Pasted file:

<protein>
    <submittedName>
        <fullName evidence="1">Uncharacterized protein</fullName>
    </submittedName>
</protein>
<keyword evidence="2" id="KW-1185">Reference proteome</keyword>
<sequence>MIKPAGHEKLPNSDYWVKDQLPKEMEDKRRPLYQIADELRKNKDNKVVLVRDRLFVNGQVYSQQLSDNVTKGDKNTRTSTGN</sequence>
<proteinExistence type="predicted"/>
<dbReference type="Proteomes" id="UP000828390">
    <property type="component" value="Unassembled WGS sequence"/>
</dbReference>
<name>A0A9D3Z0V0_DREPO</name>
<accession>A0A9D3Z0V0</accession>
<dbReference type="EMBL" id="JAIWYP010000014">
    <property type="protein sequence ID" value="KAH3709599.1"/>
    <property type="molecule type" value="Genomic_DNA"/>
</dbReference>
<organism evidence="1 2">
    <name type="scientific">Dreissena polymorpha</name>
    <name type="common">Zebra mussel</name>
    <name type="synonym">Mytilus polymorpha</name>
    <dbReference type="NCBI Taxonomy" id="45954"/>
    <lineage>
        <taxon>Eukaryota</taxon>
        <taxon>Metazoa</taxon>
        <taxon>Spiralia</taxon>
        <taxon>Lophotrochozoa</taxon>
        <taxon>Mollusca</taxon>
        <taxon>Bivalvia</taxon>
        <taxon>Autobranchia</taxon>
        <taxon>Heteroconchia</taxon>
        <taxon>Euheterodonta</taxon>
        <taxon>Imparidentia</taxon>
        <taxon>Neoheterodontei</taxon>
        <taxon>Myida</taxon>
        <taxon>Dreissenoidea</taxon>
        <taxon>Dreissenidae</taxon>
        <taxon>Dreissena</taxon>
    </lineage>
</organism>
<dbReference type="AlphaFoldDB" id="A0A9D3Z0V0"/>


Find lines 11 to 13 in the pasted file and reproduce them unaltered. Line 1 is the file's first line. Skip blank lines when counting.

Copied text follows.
</dbReference>
<name>A0A9D3Z0V0_DREPO</name>
<accession>A0A9D3Z0V0</accession>